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I hate computers (and programming is terrible). 💩

7–11’s got the orchestral versions of popular Christmas tunes going. Christmas in Japan is somewhat depressing so I’m not keen on getting in the mood… but perhaps I could watch Home Alone or Die Hard.

There’s no way I could get this research done without the Tree Style Tab extension for Firefox. addons.mozilla.org/en-US/firef

I’m sure that once I’ve figured this all out I won’t think it was as hard as I’m thinking it will be now… but it also seems like the kind of thing that if I fuck it up it will be difficult to fix and correct.

要注意が必要.

I’ve honestly barely touched my computer all weekend because now I’m blocking on researching a relatively secure method of key management.

On the other hand I made some progress in Pokémon Let’s Go and completed Katamari Damacy.

"EdgeHTML: a bad demise nobody much noticed" by Geoffrey Sneddon thereshouldbenored.com/posts/e

This is so accurate and insightful and well-written that I have nothing to add.

On the Edge team, we had a *whole team* dedicated to finding compat bugs, reducing them, and reaching out to site owners with fixes. Sometimes we would reach out to a site owner and they'd say, "Sorry, you don't have enough market share for us to bother fixing this bug."

This is where we get -webkit prefixed CSS in the standard, as well as de-facto standards and "works best in Chrome." This is why both Opera and Edge switched to Chromium.

One advanced guide to generating keys recommends starting with an air-gapped machine made before Intel introduced their management engine and rotating cross-signed, short-expiration subkeys stored offline on smartcards.

I mean, yes, but also, no, come on, that threat model surely involves an APT such as an intelligence agency.

I just want to sign my commits, man.

I solved part one of day one of the Advent of Code and I was about to initialise a Git repository and make that initial commit when I remembered: I’d decided I’d create a GPG key pair and sign the commits of the next repo. I’d publish.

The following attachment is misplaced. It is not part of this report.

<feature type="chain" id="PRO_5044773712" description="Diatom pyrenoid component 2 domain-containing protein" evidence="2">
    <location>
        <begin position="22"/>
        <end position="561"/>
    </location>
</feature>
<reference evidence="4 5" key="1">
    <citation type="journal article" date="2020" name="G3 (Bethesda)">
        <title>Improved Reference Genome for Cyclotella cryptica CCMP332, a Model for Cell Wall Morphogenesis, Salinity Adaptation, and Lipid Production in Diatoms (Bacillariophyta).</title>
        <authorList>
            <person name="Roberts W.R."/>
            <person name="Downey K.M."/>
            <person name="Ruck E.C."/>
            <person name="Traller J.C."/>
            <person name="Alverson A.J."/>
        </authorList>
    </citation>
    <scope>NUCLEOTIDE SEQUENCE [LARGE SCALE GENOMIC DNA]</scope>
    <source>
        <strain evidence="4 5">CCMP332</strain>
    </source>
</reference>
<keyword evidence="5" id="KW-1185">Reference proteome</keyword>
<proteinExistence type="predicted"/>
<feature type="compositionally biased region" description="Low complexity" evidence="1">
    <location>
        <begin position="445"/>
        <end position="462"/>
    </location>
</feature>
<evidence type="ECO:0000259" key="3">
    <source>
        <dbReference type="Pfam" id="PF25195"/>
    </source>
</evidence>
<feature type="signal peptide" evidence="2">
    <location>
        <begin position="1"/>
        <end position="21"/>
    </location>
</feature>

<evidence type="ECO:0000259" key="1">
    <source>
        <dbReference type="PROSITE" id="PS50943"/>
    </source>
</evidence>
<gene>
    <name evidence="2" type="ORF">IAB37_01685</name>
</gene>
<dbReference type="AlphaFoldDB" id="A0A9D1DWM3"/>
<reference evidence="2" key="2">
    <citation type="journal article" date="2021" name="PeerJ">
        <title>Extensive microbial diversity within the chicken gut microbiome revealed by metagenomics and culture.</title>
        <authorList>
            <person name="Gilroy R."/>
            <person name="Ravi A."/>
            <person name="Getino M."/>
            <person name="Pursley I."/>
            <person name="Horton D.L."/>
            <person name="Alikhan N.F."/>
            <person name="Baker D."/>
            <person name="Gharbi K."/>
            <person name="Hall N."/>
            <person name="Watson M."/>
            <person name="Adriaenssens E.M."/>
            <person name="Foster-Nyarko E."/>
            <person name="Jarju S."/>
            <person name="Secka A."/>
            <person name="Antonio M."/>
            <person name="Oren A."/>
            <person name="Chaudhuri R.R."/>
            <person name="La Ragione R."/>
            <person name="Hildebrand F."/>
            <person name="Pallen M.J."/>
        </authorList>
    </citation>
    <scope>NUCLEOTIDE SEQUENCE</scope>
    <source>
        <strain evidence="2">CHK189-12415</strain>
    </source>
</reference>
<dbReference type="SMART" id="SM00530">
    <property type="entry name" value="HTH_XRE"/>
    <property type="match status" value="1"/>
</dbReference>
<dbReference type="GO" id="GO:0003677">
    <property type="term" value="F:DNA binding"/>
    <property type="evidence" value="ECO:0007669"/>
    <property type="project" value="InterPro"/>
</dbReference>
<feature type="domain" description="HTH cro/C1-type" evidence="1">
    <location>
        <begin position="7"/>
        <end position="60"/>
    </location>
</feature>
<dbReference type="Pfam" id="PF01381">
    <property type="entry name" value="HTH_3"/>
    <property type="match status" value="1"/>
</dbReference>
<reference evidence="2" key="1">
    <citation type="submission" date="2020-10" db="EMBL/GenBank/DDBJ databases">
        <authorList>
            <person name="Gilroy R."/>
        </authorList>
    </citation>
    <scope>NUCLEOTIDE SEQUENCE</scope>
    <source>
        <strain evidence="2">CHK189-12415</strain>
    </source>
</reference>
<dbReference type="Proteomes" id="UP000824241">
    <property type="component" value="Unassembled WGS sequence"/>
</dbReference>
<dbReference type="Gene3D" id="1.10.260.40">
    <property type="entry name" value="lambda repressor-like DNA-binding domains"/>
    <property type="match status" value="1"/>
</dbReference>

I’ve been dreading this day.

When I was a teenager I’d be impressed with weeks- or months-long system uptimes but these days I’d just wonder how many security updates are waiting to be installed. 😕

I spent so many years using (maybe a decade?) that I still type, ‘sudo port install’, about half the time, rather than, ‘sudo dnf install’… some habits are hard to break.

I managed to get past the decision paralysis! I trashed my config. I started using Straight (it’s great!). I gave up on Spacemacs for its complexity. While I was at it, I thought I’d give a try (over dark Solarized). That’s a handsome editor!

I was going through an old 80gb hard drive that was due to be recycled and i found very shitposty bitmap images

"It's not like I'm lisping," rms heard someone say as he shouldered his way thru the crowd. "It's like my editor's developed this massive paren deficiency."

It was an Emacs user and an Emacs joke. The #emacs channel was a place for professional dotfiles hackers. You could chat a week there and never see two lines of Java.

I thought Keybase was a particularly well-designed key server, but now it appears to be some kind of chat and file-sharing application. Did they, “pivot”?

I want to try solving the Advent of Code (adventofcode.com/) in Emacs Lisp but I’m blocking on whether I should declare, ‘.emacs’, bankruptcy and whether I should replace the default package management with, ‘straight.el’ (github.com/raxod502/straight.e), or just use Spacemacs (spacemacs.org/).

Which level of Dante’s Inferno is this amount of indecision and executive disfunction?

There’s a nice discussion about using everywhere on that’s got me reconsidering . 🤔 lobste.rs/s/whaez0/emacs_every

Also, in the interest of fostering the right culture, don't let entitled support requests ("pls fix asap", "how is this still broken?!", "you wasted my time") pass—push back on that tone. And move them to the bottom of the pile, obviously.

Best things I've read on today's npm brouhaha:

- medium.com/@jsoverson/exploiti
- gist.github.com/dominictarr/9f

I can't count the number of times I've handed over control of an npm package I owned to some random person on the internet. It used to be considered a best practice, a solution to OSS maintainer burnout. Ah well.

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